I celebrated the shiny blue skies that greeted me this morning with a run out to Farndon, and back along the river. Even at 10am, out of the occasionally cold Northerly wind, it was still rather warm, and I was out running minus my jacket for the first time in a while, and thus felt rather less anoraky.
It wasn't long before I saw my first butterfly of the day, and indeed throughout my run I saw brimstones and small tortoiseshells. It is interesting the compare their flights; the tortoiseshell wafts about a bit, while the brimstone is a purposeful and direct flyer even into the wind.
There were a few peacocks around too, and a solitary speckled wood flushed as I ran through Willow Holt reserve. I was hoping to see the wonderful displays of wild garlic you get in the trees at the Holt in spring, but still a bit early in the season; the Holt is still in winter colours, a lush mixture of greens with succulent looking mosses covering any loose wood providing nesting material for birds.
As shall be seen, buzzers and flutterers were hard to photograph today, but not impossible. It was already warm enough for them to be active and they were restlessly hunting out food plants. Likewise, the bumblebees.
After following the river back into town, watching the warm weather cruisers churning up the water in their vanity palaces - one character decided to pull a few Formula 1 style doughnuts in his boat - I ran through the park, where at least four chiff chaffs were engaged in a singing contest. I noticed that the bird boxes in the oak wood had customers; a pair of blue tits were gathering nesting material for their new home and I managed to capture them at a distance.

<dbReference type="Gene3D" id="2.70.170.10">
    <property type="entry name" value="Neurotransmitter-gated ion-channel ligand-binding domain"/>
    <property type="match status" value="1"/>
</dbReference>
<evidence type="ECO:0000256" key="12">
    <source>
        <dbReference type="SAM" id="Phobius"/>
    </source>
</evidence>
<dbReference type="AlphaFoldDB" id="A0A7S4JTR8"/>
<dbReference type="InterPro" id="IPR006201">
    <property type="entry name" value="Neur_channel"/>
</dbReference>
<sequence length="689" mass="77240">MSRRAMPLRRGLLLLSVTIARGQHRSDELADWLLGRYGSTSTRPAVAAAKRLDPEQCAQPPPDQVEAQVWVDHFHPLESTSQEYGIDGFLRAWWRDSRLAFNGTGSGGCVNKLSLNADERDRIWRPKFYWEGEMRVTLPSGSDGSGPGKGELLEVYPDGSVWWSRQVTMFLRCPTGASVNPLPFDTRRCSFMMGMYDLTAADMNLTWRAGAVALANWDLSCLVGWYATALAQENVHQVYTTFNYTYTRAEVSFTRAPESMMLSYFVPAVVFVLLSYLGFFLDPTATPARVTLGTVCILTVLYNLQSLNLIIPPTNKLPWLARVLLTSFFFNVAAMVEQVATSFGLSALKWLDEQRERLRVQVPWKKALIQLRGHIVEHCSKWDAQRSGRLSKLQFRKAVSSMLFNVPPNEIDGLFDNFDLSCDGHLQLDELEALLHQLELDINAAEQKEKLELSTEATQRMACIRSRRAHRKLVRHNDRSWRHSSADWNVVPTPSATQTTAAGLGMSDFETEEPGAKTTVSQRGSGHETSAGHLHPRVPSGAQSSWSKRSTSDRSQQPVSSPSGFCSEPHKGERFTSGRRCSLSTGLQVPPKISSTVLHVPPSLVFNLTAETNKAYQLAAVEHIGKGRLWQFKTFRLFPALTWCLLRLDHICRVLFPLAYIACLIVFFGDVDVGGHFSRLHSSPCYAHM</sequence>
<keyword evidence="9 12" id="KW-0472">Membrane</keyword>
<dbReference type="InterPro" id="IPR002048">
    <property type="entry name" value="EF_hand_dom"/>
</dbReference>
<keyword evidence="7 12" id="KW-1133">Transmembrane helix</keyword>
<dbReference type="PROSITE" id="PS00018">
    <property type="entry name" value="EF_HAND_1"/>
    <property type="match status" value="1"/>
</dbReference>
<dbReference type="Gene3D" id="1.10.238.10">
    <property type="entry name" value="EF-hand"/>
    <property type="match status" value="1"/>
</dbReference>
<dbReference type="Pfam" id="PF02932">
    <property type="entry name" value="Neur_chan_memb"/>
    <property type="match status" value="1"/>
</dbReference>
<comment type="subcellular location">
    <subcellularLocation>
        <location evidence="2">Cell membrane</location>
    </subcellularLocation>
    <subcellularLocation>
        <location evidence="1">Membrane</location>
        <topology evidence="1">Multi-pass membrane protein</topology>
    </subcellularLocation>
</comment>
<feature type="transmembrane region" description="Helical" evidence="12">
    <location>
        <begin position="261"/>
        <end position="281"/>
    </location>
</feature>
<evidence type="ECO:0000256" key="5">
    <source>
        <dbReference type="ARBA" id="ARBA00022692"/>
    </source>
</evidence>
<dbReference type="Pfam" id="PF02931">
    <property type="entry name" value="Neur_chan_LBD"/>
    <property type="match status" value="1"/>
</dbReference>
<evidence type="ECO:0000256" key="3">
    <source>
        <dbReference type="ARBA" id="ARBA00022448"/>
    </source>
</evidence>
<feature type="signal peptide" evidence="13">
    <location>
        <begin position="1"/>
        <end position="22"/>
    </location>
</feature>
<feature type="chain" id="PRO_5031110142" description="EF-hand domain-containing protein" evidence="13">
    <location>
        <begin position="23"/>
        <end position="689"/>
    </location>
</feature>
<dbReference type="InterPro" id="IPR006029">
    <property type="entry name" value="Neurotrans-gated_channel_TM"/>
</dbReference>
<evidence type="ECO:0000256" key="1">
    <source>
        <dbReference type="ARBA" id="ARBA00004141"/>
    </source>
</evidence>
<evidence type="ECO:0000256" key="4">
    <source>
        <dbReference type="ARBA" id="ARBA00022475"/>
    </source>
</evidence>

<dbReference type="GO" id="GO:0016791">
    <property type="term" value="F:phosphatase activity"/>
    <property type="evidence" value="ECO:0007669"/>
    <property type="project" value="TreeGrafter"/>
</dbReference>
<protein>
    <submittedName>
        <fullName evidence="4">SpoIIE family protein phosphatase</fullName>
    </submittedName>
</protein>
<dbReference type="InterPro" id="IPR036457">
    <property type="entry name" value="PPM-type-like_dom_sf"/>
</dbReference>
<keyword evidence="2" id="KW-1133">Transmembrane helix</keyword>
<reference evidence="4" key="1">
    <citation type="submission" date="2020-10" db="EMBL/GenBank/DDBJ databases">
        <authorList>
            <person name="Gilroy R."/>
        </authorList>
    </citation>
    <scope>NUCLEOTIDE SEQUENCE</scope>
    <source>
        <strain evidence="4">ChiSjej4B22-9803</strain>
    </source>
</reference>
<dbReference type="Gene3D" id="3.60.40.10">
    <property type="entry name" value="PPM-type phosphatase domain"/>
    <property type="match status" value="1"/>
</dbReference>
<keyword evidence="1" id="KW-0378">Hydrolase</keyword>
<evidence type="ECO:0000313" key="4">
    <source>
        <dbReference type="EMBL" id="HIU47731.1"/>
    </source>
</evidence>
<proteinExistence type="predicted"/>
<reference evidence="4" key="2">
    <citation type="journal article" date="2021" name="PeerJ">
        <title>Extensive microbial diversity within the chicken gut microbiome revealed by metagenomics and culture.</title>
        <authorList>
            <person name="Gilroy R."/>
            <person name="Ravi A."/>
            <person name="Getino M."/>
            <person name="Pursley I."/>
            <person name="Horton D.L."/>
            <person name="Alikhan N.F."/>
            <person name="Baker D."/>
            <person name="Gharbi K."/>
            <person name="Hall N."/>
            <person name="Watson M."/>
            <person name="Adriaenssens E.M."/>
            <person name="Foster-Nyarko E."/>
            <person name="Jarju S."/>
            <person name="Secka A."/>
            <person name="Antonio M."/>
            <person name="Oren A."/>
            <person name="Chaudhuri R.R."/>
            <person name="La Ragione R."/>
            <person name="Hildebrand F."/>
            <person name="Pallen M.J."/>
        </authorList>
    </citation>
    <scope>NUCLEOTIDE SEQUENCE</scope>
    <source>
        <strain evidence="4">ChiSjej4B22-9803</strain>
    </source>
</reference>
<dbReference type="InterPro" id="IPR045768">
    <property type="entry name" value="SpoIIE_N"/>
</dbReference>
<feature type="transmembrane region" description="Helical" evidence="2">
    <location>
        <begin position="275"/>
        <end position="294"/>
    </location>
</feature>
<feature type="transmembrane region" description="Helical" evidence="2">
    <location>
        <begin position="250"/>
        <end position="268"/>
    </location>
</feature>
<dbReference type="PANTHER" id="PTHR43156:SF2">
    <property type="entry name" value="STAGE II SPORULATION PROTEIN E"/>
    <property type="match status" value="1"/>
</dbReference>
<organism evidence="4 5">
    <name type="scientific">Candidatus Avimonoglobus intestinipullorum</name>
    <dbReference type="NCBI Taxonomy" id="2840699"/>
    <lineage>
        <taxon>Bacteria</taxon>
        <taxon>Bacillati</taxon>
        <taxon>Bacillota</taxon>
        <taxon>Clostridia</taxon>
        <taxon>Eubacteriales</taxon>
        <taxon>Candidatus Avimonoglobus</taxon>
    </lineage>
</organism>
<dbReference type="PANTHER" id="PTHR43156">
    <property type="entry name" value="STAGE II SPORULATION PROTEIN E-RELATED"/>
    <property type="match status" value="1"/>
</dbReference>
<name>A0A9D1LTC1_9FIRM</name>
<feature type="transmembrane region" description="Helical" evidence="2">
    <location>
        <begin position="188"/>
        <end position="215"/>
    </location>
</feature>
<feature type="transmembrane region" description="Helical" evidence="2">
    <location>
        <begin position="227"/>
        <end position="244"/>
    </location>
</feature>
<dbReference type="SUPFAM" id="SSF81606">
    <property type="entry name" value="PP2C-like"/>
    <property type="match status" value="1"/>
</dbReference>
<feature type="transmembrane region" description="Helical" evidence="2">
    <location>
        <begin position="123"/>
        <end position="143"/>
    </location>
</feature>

A cup of tea at Rumbles made for a pleasant end to my 11km run, but oh no, I wasn't done yet...
|Daffs and celandine provide a colourful entrance to Farndon village|
|A thick carpet of Celandine in Farndon churchyard. A good year for them.|
|First cowslip of the year!|
|Moss at ground level|
|Power, and power|
|The glittering river|
|Blue tit on new home|
|Passing in nesting material|
|One of the nesting birds came rather closer, luckily|